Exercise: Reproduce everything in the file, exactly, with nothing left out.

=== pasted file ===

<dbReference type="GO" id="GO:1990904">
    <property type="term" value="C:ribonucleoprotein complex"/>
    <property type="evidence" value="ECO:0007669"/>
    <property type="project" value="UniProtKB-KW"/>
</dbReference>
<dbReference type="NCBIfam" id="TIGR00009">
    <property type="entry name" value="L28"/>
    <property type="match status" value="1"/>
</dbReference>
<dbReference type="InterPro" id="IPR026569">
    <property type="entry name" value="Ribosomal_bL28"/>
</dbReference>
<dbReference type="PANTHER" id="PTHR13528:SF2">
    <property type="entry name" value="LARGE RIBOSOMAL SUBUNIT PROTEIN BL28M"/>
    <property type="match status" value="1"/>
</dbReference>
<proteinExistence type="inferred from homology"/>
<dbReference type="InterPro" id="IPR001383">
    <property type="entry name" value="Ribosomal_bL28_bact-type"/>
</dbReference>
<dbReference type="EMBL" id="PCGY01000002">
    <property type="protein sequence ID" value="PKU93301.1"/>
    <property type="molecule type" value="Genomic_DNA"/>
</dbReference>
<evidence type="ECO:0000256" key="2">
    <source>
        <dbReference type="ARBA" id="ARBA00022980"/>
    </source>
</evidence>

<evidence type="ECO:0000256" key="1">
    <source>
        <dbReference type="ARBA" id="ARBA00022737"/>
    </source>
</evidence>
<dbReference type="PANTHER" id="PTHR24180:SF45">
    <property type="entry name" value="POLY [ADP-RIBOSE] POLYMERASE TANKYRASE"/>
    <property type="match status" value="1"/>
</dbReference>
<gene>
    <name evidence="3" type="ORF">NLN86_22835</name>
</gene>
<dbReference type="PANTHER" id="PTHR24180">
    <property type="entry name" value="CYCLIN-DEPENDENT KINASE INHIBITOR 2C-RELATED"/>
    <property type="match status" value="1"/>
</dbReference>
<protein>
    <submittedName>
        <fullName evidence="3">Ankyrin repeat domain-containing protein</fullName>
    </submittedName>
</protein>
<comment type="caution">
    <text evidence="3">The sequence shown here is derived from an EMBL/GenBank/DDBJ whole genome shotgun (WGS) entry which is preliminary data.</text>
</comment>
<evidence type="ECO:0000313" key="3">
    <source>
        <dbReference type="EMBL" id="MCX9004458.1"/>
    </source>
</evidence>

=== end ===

<dbReference type="GO" id="GO:1990904">
    <property type="term" value="C:ribonucleoprotein complex"/>
    <property type="evidence" value="ECO:0007669"/>
    <property type="project" value="UniProtKB-KW"/>
</dbReference>
<dbReference type="NCBIfam" id="TIGR00009">
    <property type="entry name" value="L28"/>
    <property type="match status" value="1"/>
</dbReference>
<dbReference type="InterPro" id="IPR026569">
    <property type="entry name" value="Ribosomal_bL28"/>
</dbReference>
<dbReference type="PANTHER" id="PTHR13528:SF2">
    <property type="entry name" value="LARGE RIBOSOMAL SUBUNIT PROTEIN BL28M"/>
    <property type="match status" value="1"/>
</dbReference>
<proteinExistence type="inferred from homology"/>
<dbReference type="InterPro" id="IPR001383">
    <property type="entry name" value="Ribosomal_bL28_bact-type"/>
</dbReference>
<dbReference type="EMBL" id="PCGY01000002">
    <property type="protein sequence ID" value="PKU93301.1"/>
    <property type="molecule type" value="Genomic_DNA"/>
</dbReference>
<evidence type="ECO:0000256" key="2">
    <source>
        <dbReference type="ARBA" id="ARBA00022980"/>
    </source>
</evidence>

<evidence type="ECO:0000256" key="1">
    <source>
        <dbReference type="ARBA" id="ARBA00022737"/>
    </source>
</evidence>
<dbReference type="PANTHER" id="PTHR24180:SF45">
    <property type="entry name" value="POLY [ADP-RIBOSE] POLYMERASE TANKYRASE"/>
    <property type="match status" value="1"/>
</dbReference>
<gene>
    <name evidence="3" type="ORF">NLN86_22835</name>
</gene>
<dbReference type="PANTHER" id="PTHR24180">
    <property type="entry name" value="CYCLIN-DEPENDENT KINASE INHIBITOR 2C-RELATED"/>
    <property type="match status" value="1"/>
</dbReference>
<protein>
    <submittedName>
        <fullName evidence="3">Ankyrin repeat domain-containing protein</fullName>
    </submittedName>
</protein>
<comment type="caution">
    <text evidence="3">The sequence shown here is derived from an EMBL/GenBank/DDBJ whole genome shotgun (WGS) entry which is preliminary data.</text>
</comment>
<evidence type="ECO:0000313" key="3">
    <source>
        <dbReference type="EMBL" id="MCX9004458.1"/>
    </source>
</evidence>